Photographs: Muhammed Muheisen/AP

Ever think about magnitude heroism?

Green Arrow guards Star City, Flash protects Central City, and Supergirl looks after Keystone City, among others.

And then you have Diana, Princess of Themyscira, Daughter of Hippolyta, who left her home with the Amazons to protect humanity and end The War.  Diana is the kind of hero who other heroes look up to.  She sets the bar so high.  Imagine having her on your team!  Imagine knowing that she is out there fighting incomprehensibly difficult battles, just so you can have the opportunity to fight the smaller but equally meaningful battles on the home front. 

I love that she’s such a force of good in the world that even other heroes might be tempted to say they’re not heroic, not compared to her.  We all know they still are.  Their heroism is a different method, but it’s still so important.

Magnitude heroism doesn’t mean only the biggest battles matter; it means every battle matters to someone, whether that someone is entrenched in a war or suffering back home.  It means there is a need for heroes on all fronts.  Proportionality keeps the world spinning.  Someone has to fight for the every day, for the little things.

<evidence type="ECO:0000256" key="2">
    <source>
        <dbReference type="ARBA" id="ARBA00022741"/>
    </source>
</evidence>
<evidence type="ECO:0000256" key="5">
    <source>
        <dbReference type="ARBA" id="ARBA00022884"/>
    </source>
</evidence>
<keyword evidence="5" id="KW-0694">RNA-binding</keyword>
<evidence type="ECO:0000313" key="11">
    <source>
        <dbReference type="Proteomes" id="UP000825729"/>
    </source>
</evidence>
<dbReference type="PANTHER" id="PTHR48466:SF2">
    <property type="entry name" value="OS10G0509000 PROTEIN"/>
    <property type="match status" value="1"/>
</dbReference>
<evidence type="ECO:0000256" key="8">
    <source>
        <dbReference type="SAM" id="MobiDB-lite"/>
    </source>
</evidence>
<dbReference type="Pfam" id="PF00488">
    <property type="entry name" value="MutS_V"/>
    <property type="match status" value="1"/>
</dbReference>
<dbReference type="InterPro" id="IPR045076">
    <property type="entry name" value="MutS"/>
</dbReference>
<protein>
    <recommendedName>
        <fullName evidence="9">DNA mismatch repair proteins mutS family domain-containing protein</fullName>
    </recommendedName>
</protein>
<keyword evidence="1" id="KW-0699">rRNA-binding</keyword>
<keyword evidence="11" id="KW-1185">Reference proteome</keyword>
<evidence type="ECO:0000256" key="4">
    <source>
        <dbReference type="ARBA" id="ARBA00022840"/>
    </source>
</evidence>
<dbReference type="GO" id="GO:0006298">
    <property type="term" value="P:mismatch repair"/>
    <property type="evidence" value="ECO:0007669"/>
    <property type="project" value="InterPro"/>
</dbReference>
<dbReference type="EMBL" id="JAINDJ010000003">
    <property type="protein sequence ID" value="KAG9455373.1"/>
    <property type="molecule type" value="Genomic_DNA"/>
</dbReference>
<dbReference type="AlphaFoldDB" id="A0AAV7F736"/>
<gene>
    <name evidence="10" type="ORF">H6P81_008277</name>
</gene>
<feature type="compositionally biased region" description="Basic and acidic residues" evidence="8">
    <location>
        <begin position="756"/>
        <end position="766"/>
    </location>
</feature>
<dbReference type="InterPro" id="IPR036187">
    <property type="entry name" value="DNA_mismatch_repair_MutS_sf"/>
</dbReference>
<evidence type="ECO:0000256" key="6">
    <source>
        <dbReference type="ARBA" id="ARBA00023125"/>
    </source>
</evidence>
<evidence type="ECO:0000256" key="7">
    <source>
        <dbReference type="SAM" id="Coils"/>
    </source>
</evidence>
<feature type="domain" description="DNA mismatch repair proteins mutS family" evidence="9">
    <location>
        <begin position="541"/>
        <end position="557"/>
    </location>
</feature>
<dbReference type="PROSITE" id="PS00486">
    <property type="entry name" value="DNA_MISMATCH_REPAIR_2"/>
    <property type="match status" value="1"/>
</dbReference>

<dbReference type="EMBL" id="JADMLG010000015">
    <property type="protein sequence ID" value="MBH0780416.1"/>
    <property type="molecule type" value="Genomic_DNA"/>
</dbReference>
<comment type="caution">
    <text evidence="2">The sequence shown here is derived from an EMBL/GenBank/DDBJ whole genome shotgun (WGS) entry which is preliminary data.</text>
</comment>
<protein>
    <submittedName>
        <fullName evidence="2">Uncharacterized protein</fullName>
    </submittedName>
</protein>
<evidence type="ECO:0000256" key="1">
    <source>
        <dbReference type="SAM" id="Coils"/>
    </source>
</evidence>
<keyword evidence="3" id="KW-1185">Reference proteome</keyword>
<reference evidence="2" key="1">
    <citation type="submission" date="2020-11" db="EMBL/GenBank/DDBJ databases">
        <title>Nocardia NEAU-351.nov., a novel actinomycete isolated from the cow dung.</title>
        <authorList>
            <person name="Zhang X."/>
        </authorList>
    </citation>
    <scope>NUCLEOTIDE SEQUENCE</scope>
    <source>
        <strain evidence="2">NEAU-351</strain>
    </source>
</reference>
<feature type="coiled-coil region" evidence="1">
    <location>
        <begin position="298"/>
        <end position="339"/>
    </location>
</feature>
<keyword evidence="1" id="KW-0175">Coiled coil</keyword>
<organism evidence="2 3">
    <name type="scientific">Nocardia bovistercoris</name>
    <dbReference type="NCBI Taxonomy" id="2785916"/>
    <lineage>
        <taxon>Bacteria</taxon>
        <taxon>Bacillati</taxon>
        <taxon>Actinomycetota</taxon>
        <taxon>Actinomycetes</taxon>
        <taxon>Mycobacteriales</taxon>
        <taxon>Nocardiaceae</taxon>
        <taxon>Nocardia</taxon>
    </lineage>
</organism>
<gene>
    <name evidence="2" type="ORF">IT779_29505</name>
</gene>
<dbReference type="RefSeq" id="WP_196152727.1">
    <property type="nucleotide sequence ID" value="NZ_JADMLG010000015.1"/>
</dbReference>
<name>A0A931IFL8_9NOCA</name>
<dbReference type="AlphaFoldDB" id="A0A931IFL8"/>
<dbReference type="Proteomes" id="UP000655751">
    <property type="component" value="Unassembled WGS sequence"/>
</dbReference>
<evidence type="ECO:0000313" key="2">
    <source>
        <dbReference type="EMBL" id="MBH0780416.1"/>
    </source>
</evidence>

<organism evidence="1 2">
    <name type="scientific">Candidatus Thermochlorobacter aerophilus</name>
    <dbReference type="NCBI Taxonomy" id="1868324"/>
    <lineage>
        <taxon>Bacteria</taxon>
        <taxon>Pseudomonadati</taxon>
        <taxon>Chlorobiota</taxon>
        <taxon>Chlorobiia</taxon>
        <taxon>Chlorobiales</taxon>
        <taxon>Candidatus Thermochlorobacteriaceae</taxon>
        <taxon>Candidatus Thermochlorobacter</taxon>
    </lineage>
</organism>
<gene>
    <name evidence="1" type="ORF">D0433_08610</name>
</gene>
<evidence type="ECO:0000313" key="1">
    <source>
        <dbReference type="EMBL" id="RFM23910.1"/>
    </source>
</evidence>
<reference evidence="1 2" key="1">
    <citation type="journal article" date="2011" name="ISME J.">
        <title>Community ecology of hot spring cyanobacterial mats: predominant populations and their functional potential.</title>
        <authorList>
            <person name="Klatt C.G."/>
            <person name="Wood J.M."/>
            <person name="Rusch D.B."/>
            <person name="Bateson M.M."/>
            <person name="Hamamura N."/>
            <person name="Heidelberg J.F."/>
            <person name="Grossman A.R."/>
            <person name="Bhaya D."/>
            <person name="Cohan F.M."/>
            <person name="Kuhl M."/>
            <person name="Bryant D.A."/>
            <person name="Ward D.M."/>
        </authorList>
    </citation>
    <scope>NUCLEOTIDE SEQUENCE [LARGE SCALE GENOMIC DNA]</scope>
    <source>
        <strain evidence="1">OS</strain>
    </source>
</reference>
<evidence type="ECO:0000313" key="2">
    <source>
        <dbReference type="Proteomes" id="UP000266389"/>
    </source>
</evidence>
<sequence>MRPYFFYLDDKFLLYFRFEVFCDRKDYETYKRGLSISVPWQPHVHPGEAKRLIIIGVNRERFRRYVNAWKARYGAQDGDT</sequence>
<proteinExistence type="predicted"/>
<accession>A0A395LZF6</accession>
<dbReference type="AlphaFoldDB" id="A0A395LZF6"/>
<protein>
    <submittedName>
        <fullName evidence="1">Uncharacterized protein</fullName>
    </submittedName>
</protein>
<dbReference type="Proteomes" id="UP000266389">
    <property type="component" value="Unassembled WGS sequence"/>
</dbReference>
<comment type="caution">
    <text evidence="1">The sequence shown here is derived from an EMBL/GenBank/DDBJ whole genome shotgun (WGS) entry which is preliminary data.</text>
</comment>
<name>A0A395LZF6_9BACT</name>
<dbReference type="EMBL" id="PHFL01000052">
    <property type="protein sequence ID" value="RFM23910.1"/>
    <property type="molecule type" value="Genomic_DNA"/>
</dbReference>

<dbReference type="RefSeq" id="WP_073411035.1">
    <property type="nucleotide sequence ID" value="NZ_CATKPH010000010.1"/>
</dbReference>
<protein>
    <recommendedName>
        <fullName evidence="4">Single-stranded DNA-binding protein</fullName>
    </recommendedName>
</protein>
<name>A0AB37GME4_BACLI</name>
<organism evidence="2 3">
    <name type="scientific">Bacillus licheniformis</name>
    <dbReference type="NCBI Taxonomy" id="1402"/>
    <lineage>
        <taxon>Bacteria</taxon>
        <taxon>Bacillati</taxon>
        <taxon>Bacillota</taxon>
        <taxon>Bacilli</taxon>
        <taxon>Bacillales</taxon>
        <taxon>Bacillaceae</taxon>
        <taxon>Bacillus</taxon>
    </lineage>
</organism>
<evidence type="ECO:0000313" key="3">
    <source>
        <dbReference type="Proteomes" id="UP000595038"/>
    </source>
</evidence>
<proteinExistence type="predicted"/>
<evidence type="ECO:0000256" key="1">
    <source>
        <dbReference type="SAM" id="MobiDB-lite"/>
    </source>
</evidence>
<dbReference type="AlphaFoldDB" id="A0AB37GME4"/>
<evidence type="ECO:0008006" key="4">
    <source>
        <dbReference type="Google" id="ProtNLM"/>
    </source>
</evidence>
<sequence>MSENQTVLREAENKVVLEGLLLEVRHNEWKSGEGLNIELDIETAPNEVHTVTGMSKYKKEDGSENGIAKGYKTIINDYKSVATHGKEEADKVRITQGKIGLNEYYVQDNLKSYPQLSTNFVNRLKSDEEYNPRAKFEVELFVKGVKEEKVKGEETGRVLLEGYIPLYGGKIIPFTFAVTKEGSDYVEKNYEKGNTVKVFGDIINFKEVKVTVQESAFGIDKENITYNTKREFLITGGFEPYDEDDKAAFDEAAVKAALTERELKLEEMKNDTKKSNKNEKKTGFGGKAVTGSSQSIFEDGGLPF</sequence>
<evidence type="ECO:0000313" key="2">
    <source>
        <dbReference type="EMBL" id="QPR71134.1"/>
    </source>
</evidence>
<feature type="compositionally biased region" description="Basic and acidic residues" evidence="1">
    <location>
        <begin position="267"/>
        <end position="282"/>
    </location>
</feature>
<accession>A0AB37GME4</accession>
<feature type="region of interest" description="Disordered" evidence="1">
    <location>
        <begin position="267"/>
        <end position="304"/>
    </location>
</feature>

Every act of kindness is a step towards a better world, and every failure is a collective set back.  Heroes take it all personally because they value everyone.  Even the way they treat their enemies is a testament to who they are.  They aren’t excessive; they’re just.  They make mistakes – we couldn’t emulate them if they didn’t – but they also acknowledge, accept, and grow from their mistakes.  And they keep making them.  Because that’s what you do: you keep living, even when you know you’re going to mess up.

And hey, even Diana does little acts of kindness, and other everyday heroes step up to save the world.  Big magnitude heroes are mentors for smaller magnitude heroes.  They’re people who work at a higher level inviting you to join them.  That doesn’t mean they force you to shoulder the weight of the entire world; they provide an example of carrying on against staggering odds, an example one can emulate by applying it at the right scale.  These are people who face proportionately difficult challenges and still insist on trying to do good.

Diana is a hero among heroes.  I feel like a lot of heroes need her.  And I know a lot of us need heroes of every order.


The Irish Situation

Pictured - Posters advocating for and against Home Rule in the lead up to World War I.